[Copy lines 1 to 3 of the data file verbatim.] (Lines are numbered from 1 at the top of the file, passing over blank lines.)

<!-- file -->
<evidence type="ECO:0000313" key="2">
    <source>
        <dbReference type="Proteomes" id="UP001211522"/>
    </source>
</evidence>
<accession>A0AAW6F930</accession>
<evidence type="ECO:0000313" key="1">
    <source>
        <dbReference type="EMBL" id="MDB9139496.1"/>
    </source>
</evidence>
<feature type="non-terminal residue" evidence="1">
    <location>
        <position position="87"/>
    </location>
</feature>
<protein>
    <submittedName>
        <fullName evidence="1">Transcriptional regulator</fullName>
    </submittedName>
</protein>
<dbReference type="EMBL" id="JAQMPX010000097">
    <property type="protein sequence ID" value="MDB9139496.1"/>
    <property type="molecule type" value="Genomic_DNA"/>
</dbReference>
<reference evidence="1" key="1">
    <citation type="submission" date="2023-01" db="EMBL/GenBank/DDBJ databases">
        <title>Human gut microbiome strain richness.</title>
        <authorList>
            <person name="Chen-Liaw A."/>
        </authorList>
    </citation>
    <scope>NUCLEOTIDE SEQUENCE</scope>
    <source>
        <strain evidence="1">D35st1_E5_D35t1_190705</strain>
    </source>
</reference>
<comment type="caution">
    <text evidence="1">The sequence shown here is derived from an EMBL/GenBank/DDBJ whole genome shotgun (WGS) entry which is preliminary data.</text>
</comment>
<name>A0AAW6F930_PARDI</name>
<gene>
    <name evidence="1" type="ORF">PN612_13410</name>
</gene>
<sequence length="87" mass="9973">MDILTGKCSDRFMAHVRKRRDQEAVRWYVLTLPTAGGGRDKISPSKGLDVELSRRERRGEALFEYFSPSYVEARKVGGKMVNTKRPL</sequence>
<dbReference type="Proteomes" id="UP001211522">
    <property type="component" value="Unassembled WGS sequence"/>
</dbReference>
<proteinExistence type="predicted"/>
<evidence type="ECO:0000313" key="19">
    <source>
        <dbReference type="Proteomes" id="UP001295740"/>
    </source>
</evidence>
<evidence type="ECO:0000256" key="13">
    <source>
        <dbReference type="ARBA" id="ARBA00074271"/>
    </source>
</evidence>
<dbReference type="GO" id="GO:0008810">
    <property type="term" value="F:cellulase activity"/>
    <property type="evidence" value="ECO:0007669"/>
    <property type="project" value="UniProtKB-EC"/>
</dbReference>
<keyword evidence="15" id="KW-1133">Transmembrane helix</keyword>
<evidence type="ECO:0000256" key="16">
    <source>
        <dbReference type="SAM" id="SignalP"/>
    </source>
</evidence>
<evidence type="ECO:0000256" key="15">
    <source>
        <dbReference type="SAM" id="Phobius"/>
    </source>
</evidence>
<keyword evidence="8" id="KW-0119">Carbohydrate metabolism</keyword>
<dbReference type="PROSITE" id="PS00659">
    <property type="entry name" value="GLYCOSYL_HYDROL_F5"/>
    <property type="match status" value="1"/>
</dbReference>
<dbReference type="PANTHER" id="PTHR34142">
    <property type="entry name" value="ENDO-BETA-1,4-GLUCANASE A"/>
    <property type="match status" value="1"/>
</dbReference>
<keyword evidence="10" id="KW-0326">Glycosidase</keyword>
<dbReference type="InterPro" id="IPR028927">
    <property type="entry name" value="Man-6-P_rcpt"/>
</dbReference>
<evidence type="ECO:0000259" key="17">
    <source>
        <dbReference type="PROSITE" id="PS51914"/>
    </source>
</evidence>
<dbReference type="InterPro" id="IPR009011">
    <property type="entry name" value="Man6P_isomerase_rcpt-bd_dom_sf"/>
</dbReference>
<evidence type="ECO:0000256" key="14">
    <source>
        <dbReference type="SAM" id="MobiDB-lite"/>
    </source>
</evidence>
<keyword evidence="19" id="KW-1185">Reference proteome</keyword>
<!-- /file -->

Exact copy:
<evidence type="ECO:0000313" key="2">
    <source>
        <dbReference type="Proteomes" id="UP001211522"/>